Having the FBI and the IRS raid you home is never an optimal outcome, no matter what events preceded that event. A pair former executives of Starkey Hearing Technologies had that experience last week, as the federal agencies appear to be involved in an investigation with "multiple search warrants" executed on the former executives' homes.
Apparently, there are allegations of some type of criminal activity, but the spokesperson for the FBI did not provide any more detail regarding the investigation beyond the execution of the search warrants.
Starkey fired six long-time executives in September and some of them have begun to sue the company for breach of contract and wrongful termination. With no criminal charges having yet been filed, it is difficult to determine exactly what may have occurred.
Is this a case of wrongdoing by an employee or is this an employer attempting to extract the last full measure of revenge on employees that were suspected of attempting to start-up another company?
For anyone investigated by federal agencies like the FBI or the IRS, the risk is that the investigators may not find anything related to the initial focus of their investigation, but might find evidence of potential violations of other laws.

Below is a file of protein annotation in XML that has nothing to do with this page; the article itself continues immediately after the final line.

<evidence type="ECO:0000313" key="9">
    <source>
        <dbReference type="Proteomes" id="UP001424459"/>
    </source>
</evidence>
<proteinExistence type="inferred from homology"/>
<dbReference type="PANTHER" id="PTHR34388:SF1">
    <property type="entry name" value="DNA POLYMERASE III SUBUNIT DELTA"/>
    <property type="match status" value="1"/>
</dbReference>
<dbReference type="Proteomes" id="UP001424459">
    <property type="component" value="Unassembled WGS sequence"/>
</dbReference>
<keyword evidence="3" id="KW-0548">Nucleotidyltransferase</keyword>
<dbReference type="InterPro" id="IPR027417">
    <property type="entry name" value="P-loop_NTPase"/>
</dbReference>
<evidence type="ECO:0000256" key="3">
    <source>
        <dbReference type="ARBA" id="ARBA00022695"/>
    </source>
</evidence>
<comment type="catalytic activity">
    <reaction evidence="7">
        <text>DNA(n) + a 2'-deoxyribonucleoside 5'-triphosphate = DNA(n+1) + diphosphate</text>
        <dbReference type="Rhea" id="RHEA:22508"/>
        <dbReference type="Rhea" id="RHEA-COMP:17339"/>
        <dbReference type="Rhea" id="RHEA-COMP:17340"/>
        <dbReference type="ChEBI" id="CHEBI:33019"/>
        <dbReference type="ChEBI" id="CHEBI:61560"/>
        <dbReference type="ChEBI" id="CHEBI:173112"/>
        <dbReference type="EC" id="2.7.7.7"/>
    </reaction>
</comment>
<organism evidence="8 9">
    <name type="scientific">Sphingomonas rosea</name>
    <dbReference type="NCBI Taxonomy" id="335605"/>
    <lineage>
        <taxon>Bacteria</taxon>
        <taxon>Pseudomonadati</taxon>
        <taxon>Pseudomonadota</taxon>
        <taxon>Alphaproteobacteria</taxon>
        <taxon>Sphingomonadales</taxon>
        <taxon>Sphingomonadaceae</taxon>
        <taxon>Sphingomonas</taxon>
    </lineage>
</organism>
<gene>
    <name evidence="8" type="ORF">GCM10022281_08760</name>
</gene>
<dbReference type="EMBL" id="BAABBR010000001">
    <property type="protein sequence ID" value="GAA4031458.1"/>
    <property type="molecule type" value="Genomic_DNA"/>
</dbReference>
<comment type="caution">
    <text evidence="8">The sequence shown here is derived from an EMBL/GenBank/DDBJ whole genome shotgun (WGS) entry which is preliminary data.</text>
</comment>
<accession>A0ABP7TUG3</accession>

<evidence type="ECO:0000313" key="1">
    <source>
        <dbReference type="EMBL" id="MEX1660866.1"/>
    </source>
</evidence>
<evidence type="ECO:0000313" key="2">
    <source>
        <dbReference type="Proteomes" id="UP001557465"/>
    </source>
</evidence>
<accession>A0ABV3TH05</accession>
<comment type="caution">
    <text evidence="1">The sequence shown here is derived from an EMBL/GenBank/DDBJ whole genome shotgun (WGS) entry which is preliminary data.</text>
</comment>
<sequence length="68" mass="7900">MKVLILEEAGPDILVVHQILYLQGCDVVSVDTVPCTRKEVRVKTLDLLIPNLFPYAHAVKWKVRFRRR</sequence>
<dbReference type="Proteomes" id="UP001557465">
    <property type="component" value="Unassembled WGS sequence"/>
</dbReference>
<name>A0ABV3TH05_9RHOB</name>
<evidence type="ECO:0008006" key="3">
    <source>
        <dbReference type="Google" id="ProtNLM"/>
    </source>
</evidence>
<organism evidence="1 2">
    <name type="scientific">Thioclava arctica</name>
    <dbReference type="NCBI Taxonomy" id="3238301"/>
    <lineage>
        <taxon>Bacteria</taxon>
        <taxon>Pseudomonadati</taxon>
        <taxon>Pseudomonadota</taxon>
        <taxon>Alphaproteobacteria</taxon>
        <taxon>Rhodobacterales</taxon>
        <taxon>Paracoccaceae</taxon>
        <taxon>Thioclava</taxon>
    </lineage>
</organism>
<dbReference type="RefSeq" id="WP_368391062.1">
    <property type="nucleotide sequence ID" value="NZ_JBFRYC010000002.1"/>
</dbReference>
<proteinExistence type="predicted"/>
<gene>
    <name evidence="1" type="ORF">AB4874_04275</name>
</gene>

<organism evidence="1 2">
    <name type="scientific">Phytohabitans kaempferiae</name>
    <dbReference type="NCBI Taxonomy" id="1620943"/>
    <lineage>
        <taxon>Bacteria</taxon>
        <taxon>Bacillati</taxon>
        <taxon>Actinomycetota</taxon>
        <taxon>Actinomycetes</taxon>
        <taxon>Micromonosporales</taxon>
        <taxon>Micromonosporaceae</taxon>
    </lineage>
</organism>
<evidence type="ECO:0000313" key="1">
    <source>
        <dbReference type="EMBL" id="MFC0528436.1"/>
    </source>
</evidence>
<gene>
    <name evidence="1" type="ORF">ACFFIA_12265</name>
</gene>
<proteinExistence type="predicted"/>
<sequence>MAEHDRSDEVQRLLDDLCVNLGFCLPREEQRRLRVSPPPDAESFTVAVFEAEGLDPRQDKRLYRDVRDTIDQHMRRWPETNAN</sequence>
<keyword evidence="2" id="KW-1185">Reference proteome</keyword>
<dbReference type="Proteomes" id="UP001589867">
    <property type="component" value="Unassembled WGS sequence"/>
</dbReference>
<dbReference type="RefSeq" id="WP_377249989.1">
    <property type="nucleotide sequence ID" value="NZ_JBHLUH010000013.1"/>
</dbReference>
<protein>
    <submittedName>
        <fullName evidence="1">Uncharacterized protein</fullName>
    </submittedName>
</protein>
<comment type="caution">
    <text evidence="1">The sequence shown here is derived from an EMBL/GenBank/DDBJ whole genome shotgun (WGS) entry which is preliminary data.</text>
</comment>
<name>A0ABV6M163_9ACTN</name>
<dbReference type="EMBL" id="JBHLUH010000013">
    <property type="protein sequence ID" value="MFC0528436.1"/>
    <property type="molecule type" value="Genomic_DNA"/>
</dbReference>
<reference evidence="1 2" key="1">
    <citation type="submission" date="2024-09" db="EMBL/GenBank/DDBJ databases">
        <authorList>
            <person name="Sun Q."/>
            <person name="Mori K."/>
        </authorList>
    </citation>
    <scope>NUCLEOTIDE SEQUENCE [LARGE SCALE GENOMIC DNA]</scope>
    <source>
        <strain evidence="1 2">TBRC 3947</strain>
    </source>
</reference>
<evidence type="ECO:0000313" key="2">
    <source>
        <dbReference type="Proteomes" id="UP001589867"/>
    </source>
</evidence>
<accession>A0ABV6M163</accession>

Because of the tremendous number of laws, regulations, rules and ordinances that exist, given enough time and resources, a motivated prosecutor could discover grounds to prosecute virtually anyone. The presence of the IRS is always concerning, especially for those with complex financial transactions.
It is very important to have your own counsel if you are the subject of such a federal investigation. Making a misstatement to an IRS or FBI agent is a crime, and even if the underlying investigation produces no grounds for prosecution, an inadvertent or incorrect statement to a federal agent could, nevertheless, result in a criminal prosecution.
Source: startribuine.com, "FBI, IRS raid home of former Starkey President Jerry Ruzicka," Dee DePass, November 5, 2015